An analysis of the differences between density-of-use ranking and raw-use ranking of library journal use

Authors


  • Based on a paper presented June 5, 1979, at the 79th Annual Meeting of the Medical Library Association, Honolulu, Hawaii.

Abstract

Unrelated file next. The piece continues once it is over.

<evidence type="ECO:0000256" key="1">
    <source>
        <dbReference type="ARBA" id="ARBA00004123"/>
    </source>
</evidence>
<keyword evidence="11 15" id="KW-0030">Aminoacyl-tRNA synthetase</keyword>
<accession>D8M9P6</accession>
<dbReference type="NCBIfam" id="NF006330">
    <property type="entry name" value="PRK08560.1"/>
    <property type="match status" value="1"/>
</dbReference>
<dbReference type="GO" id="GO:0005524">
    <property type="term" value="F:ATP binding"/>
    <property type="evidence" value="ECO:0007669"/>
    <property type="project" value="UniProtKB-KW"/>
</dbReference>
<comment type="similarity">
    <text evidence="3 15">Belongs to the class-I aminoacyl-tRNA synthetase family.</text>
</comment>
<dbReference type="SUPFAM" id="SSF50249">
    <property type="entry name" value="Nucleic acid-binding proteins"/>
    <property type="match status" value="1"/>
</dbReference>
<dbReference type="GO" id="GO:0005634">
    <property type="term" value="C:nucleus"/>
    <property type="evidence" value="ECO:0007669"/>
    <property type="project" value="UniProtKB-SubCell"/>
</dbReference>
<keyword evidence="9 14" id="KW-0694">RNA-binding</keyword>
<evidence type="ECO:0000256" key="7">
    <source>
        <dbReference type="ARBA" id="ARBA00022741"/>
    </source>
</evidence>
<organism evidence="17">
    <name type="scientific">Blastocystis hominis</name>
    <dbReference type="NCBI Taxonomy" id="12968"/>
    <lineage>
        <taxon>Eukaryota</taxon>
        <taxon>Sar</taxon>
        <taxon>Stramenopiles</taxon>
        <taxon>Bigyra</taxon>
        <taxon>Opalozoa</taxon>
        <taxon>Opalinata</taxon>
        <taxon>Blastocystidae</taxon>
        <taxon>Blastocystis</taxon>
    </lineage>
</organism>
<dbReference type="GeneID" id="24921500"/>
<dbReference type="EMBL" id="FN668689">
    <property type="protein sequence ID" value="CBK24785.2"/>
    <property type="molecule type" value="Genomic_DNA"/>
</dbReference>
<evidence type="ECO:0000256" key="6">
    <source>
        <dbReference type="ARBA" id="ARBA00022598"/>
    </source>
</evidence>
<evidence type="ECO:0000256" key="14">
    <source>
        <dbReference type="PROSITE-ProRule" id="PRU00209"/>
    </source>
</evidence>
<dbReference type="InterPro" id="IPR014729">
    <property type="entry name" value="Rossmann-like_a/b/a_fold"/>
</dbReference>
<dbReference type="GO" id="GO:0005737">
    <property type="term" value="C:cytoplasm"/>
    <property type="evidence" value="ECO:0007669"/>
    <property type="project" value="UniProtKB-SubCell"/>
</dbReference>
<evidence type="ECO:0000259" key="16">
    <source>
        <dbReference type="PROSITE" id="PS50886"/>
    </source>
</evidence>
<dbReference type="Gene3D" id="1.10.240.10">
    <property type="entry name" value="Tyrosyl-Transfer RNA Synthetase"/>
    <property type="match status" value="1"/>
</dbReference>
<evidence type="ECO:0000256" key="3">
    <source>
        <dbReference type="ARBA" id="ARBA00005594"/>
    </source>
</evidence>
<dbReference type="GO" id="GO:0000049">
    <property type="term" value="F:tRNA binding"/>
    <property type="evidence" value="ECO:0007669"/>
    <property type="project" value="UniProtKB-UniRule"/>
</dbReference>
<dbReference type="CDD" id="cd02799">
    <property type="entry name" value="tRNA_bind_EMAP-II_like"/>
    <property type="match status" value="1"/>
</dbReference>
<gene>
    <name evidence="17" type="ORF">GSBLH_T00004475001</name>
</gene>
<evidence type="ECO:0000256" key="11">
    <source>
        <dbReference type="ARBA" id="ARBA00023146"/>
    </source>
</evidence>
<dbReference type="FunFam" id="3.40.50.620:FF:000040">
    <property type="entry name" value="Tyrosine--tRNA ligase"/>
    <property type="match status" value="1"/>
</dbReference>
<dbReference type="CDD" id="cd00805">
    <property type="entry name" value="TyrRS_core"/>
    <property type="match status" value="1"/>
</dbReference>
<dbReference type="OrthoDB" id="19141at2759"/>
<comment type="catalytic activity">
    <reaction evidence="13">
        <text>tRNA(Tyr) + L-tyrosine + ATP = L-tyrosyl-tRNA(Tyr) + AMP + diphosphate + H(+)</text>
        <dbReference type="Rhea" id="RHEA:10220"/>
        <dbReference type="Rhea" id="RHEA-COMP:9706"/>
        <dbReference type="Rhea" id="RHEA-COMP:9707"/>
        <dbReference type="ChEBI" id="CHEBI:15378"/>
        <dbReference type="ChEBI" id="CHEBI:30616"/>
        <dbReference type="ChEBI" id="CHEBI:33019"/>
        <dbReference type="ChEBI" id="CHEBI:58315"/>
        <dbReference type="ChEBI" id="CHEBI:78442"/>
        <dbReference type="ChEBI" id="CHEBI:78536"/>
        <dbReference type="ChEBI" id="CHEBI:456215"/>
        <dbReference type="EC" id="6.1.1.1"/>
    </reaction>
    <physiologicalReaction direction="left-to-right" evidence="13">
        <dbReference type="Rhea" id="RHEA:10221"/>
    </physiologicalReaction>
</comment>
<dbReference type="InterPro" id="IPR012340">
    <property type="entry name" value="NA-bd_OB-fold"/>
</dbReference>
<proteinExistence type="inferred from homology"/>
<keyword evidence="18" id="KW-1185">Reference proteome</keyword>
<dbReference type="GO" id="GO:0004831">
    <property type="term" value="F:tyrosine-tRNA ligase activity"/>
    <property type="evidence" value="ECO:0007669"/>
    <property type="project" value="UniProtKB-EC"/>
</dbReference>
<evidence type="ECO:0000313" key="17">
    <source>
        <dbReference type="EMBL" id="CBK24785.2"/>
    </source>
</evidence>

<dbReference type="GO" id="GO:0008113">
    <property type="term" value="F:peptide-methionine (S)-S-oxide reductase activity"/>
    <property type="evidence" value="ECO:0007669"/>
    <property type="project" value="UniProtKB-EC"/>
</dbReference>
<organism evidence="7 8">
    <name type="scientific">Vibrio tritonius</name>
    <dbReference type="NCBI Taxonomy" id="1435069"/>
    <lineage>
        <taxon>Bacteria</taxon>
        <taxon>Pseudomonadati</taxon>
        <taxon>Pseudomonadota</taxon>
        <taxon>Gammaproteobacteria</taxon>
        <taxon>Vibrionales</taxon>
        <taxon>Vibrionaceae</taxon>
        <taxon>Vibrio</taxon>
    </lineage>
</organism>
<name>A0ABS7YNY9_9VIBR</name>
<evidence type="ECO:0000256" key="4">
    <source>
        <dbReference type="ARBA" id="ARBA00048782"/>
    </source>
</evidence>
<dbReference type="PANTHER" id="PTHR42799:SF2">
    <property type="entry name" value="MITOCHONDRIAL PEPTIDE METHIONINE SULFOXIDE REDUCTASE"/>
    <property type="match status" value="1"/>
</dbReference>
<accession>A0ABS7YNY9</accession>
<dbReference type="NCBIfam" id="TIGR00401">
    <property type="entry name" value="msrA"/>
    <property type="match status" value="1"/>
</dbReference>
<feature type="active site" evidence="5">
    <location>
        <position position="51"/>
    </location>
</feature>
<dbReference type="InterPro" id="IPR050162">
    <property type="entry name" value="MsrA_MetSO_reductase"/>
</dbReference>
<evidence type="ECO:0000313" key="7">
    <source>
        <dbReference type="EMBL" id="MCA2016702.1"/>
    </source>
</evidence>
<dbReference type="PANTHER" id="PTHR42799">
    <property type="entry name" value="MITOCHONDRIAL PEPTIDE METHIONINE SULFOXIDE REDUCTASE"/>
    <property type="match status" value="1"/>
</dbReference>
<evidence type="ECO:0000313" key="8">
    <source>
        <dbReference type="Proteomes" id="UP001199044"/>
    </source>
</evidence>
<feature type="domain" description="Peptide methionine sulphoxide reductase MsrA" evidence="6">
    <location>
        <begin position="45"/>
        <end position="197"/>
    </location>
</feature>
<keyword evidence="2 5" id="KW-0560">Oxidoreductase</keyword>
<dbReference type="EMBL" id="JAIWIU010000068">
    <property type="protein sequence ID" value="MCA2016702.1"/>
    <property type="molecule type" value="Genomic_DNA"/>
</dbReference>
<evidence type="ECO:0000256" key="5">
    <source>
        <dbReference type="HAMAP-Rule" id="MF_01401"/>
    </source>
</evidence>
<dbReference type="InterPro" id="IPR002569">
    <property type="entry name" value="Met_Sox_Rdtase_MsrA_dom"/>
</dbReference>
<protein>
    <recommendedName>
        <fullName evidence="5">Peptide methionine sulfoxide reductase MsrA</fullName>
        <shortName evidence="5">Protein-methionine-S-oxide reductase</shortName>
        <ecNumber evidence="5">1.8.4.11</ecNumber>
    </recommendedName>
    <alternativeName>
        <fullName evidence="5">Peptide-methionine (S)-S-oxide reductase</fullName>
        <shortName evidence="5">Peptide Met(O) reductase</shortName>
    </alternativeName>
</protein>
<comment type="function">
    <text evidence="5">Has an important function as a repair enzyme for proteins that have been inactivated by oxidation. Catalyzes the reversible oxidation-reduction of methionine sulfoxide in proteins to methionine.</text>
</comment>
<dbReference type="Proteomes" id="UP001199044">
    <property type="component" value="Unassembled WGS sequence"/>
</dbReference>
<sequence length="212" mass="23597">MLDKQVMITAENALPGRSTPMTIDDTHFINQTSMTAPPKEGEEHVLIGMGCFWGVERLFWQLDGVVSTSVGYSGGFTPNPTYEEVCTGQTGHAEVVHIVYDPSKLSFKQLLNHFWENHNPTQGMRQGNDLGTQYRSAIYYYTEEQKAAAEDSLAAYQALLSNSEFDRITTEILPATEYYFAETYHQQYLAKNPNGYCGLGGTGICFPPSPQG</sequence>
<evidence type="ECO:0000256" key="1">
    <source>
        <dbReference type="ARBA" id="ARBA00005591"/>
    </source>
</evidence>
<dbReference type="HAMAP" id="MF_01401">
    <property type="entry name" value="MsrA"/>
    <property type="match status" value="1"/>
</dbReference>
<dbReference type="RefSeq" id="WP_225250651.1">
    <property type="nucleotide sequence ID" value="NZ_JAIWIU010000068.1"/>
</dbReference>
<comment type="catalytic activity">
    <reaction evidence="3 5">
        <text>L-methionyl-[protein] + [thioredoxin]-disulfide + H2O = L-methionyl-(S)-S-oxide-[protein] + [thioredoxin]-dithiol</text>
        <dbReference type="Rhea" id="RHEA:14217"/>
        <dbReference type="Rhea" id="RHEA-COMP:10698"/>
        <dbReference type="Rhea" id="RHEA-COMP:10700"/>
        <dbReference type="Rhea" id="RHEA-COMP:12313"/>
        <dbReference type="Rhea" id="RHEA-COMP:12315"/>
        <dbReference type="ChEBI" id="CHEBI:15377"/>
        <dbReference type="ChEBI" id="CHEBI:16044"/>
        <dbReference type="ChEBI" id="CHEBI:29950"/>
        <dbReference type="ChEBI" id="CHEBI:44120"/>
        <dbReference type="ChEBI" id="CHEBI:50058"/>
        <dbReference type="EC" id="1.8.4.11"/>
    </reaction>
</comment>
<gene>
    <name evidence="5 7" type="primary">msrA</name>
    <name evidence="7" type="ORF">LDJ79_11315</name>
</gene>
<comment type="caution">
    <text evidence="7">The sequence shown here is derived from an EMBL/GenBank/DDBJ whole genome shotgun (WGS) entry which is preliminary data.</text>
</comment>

Reports of journal titles ranked by use with space and cost information included for each title can provide a means for making certain objective journal collection development decisions. Each title can be assessed in relation to the others and the data for all titles can be cumulated so that decisions can be made at various cutoff points. Simple ranking of titles by raw use (RUR) may be inadequate and should be adjusted by some measure to allow for how much of the title is available to the user at the time of the collection of the use data. If the raw-use frequency of a title is divided by the actual linear shelf space of the title's file, a “density-of-use” frequency is obtained. If these frequencies are then ranked, a “density-of-use rank” (DUR) is formed. Some differences between RUR and DUR have been analyzed. Some evaluation of the quality of the differences has been made. There were significant changes in title ranking above random chance when an RUR was adjusted to become a DUR. At 80% of the total use of the entire collection, the number of titles in the DUR increased almost twofold over those in the RUR. Furthermore, less linear shelf space was used and the cost increase was not great. The number of potential unsatisfied title uses at two different cutoff levels in the rankings was less in the DUR.

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